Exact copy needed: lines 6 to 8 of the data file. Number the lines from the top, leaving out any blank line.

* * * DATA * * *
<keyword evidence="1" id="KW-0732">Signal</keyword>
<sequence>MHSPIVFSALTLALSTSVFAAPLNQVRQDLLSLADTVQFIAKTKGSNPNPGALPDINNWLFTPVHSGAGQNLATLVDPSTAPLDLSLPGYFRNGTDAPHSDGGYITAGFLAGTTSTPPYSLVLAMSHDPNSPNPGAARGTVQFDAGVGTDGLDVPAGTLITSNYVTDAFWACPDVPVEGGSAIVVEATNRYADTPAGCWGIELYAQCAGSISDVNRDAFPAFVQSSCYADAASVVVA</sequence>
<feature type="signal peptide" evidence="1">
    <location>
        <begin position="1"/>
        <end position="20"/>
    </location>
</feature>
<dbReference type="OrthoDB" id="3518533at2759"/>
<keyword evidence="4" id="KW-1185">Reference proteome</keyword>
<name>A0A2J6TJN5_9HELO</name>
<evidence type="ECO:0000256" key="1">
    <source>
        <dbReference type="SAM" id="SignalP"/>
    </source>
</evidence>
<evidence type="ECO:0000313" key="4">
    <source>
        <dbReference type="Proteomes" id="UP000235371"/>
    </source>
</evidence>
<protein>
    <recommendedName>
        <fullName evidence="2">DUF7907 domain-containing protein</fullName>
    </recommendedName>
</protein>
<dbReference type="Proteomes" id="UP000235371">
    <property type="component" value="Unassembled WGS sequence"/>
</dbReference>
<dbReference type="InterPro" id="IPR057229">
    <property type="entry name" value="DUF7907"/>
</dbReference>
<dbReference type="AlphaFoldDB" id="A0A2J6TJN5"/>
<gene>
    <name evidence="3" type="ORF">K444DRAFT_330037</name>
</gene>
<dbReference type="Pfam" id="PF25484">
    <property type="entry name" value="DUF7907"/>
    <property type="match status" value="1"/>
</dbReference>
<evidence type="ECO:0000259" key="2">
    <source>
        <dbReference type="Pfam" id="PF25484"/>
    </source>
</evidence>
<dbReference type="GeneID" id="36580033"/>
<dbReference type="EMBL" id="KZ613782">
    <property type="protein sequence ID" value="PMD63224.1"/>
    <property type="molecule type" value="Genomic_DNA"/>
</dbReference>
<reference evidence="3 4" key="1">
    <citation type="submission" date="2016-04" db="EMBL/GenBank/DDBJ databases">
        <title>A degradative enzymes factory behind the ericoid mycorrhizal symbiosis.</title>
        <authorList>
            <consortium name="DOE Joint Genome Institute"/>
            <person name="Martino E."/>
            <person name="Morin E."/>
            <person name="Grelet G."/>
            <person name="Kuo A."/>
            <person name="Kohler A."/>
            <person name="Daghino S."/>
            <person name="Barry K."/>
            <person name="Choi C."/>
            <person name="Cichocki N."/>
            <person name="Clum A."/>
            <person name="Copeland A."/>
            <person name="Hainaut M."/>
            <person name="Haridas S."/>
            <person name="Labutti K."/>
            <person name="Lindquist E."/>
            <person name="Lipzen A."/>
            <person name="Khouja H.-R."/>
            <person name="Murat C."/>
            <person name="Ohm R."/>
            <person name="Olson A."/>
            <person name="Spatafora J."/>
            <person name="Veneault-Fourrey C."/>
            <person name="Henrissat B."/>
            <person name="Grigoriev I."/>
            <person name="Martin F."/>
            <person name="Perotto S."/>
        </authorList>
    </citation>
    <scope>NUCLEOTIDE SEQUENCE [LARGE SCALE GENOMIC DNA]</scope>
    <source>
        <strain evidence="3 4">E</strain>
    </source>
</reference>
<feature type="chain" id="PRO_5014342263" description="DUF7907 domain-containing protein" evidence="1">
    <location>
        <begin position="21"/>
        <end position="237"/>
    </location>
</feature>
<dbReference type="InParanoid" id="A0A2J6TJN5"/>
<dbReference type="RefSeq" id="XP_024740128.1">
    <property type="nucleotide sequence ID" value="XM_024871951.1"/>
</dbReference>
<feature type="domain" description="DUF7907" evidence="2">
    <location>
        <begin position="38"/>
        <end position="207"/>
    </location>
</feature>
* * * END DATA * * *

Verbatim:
        <end position="20"/>
    </location>
</feature>